We arrive in Bangkok in the dark.
At the airport, we find a guy holding a sign that reads: "Mrs. Zach Patton." Eh, close enough. The car ferries us to our hotel. It's close to midnight. After a full 24 hours of travel, we are dirty, hungry and want to get to sleep quickly. After dropping our bags, we walk a few blocks down the nearly-deserted street to a corner store. We emerge with water and peanuts.
On our way out of the store, we notice three men standing around a small cart with a smoking grill. They're nibbling and dipping and nibbling some more. We walk up and buy two skewers of tangy, spicy chicken. There are vats of sauces. The oldest of the men points to the sauce he thinks we should try. It's oniony and spiked with chiles, both sweet and spicy. We dip and bite. Nothing has ever tasted better.
That chicken, from the simplest of street food carts, is our first real taste of Thailand. But it's only the beginning of a long list of delicious dishes we ate while exploring the country.
We'd been extremely excited about our trip, which we took over the past two weeks of December. We were eager to experience bustling Bangkok, outdoorsy Chiang Mai in the north, and Thailand's famous beaches in the south. More than anything, we'd been excited about the food.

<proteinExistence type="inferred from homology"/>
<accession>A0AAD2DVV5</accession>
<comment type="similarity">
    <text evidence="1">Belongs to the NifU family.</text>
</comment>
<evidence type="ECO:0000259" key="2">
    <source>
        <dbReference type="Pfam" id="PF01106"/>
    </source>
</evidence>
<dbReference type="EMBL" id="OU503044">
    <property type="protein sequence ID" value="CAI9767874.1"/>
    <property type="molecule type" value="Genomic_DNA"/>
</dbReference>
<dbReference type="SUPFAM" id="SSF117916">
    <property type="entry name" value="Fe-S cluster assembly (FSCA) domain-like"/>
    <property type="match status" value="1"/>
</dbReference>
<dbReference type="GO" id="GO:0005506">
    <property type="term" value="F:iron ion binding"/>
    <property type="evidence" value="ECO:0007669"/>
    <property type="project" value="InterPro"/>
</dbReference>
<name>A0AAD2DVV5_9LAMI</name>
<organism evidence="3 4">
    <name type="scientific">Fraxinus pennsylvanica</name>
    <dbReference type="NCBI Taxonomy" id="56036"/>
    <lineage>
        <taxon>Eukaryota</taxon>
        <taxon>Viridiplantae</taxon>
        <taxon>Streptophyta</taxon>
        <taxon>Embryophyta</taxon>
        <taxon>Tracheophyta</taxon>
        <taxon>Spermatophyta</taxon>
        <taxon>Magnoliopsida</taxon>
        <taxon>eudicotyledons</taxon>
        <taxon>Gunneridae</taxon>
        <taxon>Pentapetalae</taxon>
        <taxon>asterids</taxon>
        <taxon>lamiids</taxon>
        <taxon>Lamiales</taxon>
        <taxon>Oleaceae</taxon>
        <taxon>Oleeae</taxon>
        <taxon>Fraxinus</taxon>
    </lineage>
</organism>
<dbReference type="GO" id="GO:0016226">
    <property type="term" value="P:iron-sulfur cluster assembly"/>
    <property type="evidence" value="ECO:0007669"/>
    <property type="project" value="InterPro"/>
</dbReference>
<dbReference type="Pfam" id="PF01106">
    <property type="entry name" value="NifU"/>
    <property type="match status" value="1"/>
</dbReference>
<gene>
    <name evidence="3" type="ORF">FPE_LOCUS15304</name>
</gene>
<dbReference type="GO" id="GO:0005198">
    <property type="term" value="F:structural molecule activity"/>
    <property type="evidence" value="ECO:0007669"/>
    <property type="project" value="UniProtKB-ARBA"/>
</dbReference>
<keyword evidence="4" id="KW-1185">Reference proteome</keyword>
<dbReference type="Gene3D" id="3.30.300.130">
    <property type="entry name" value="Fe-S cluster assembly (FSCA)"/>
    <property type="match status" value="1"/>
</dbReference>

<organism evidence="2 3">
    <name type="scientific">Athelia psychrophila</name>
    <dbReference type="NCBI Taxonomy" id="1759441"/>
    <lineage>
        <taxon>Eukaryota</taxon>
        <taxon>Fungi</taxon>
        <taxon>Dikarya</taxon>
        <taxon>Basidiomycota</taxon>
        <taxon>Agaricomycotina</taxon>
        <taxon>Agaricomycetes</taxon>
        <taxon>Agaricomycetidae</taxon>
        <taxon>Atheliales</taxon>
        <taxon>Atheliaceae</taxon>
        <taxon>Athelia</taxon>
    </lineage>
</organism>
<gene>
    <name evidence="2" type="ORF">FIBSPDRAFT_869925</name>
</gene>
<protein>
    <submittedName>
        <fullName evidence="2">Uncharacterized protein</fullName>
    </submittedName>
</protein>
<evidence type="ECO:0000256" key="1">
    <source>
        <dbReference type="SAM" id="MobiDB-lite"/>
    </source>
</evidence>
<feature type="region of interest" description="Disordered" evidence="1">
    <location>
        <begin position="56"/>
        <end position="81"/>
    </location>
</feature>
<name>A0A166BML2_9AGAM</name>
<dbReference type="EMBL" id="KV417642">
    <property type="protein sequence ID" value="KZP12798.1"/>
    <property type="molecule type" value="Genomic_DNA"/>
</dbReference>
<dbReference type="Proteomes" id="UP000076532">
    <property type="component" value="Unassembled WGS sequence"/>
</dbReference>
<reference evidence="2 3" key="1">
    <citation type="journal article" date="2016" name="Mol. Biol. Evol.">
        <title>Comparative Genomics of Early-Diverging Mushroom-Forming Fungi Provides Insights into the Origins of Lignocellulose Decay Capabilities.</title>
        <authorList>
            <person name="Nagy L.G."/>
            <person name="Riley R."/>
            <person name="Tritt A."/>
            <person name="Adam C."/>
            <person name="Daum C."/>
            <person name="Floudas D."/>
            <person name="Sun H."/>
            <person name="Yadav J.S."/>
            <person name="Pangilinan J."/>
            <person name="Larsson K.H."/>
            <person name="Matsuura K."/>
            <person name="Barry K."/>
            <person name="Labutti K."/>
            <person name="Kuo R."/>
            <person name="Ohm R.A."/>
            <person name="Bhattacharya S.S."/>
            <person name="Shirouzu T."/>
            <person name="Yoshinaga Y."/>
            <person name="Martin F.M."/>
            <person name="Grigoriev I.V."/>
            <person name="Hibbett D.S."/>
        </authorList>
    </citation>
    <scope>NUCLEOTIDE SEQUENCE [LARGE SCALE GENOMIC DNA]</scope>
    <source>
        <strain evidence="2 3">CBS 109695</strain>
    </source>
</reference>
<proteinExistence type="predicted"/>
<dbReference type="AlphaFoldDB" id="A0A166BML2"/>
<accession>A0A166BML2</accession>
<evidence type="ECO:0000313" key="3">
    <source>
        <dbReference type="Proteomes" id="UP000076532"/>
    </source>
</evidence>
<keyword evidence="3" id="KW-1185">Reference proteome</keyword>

And it was amazing. On the whole, the food was outstanding. (The worst thing we can say is that we had one meal that was relatively bland. Other than that we loved just about every dish we ate.) Noodles, soups, spicy salads, fresh fruit -- everything we tasted was great.
But we thought we'd try to break it down for you, Bittens, to give you a sense of some of the best things we ate during our trip.
Here's a glimpse at our favorite dishes from our trip to Thailand.
Papaya Salads (Som Tum). We ate spicy papaya salads at least a dozen times during our stay. We'd never thought that much about them when we've seen them on the menu at Thai restaurants here in the U.S., but we fell in love with them while traveling. They're simple -- grated papaya, garlic, chiles, tomato, peanuts and fish sauce, with sugar, lime and garlic -- and each one we had was slightly different. It's difficult to pick a favorite. We had one in Chiang Mai that was so deliriously spicy it made our heads swim. (We mean that as a compliment.)